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Rectal cancer in the young: analysis of contributing factors and surgical outcomes

  
@article{JGO29089,
	author = {Odinaka Mogor and Agnes Ewongwo and Ogaga Ojameruaye and Viraj Pandit and Pamela Omesiete and Carolina Martinez and Paul Hsu and Aaron Scott and Emad Elquza and Valentine Nfonsam},
	title = {Rectal cancer in the young: analysis of contributing factors and surgical outcomes},
	journal = {Journal of Gastrointestinal Oncology},
	volume = {10},
	number = {5},
	year = {2019},
	keywords = {},
	abstract = {Background: Rectal cancer (RC) among young patients (≤50 years) is on the rise. The factors associated with development of RC are established however; factors leading to early RC remain unclear. The aim of this study was to assess factors associated with RC among young patients
Methods: National estimates for patients with RC were abstracted from the National Inpatient Sample (NIS) database [2010–2012]. Patients were divided into two groups: young (≤50 years) and old (>50 years). Demographic, comorbidities, procedures performed, and hospital outcomes were collected. Regression analysis was performed to compare both groups.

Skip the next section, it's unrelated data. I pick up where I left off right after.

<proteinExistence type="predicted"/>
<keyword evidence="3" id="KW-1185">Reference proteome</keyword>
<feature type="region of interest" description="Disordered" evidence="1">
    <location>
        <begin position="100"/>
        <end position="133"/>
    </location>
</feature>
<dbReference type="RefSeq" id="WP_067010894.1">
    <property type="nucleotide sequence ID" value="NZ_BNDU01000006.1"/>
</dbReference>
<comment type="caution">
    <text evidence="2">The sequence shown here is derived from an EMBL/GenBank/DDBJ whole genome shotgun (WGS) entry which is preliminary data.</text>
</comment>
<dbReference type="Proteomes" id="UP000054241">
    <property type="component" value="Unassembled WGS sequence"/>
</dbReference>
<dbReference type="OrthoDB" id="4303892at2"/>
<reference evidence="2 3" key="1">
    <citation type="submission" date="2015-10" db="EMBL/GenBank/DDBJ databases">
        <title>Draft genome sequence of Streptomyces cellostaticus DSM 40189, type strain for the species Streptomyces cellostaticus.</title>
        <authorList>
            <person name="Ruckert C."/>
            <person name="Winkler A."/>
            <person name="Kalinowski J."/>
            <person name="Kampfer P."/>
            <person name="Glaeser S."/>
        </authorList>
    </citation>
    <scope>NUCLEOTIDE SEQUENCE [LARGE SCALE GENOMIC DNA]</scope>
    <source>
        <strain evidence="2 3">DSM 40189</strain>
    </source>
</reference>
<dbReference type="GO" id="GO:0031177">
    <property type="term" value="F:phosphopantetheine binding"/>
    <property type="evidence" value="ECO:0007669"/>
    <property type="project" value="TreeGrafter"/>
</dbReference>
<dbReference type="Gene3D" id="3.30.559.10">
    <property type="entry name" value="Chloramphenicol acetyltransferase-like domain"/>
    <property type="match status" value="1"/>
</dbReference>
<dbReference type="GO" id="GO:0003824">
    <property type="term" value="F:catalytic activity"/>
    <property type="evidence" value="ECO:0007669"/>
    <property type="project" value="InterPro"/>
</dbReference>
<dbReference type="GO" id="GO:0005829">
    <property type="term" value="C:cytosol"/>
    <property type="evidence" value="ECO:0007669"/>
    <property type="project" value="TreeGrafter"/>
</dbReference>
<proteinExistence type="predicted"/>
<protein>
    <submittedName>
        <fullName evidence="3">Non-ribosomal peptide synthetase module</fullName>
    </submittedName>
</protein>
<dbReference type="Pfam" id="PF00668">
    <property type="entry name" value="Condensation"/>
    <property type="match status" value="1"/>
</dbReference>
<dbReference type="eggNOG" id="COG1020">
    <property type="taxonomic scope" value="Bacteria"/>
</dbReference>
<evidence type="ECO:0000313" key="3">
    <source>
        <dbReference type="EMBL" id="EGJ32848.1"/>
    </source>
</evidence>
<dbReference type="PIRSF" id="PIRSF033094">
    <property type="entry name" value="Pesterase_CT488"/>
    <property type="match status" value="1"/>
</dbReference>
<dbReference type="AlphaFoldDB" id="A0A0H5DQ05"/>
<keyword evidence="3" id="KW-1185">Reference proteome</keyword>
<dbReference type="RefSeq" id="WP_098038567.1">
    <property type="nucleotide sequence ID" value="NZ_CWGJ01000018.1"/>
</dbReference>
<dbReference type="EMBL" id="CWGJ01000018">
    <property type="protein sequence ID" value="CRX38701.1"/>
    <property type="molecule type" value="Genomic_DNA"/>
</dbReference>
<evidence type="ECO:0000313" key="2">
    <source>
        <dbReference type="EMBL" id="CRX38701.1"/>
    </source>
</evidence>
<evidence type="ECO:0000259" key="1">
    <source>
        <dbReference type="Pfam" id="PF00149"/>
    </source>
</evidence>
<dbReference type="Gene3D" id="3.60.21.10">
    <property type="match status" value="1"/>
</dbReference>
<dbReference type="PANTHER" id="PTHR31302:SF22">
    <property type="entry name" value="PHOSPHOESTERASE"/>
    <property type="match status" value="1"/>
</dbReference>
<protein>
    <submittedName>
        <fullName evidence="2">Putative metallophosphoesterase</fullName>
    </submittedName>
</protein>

Results: A total of 68,699 patients with RC were included. Incidence of RC among young patients increased significantly over the study period (2.4% vs. 3.4%; P=0.04). Majority of young patients with RC were white females. Bleeding was the most common presentation among young patients (P=0.03). Younger patients were more likely to have a family history of RC (P=0.01) and were more likely to undergo elective surgery (P=0.04) and laparoscopic surgery (P=0.02) compared to the older patients. Younger patients with RC were also more likely to use alcohol (P=0.03), be obese (P=0.02) compared to elder patients. There was no difference in the other co-morbidities between the two groups. After controlling for all factors in a regression model, younger patients had a lower complication rate (P=0.01), hospital LOS (P=0.02), and mortality rate (P=0.04).
Conclusions: RC in younger patients appears as a different disease with different outcomes. There appears to be multifactorial and environmental factors contributing to this trend. Race and gender also play a role in the incidence of RC in the young. Identifying these risk factors will lead to a more robust intervention plan to help improve care among younger patients with RC.},
	issn = {2219-679X},	url = {http://jgo.amegroups.com/article/view/29089}
}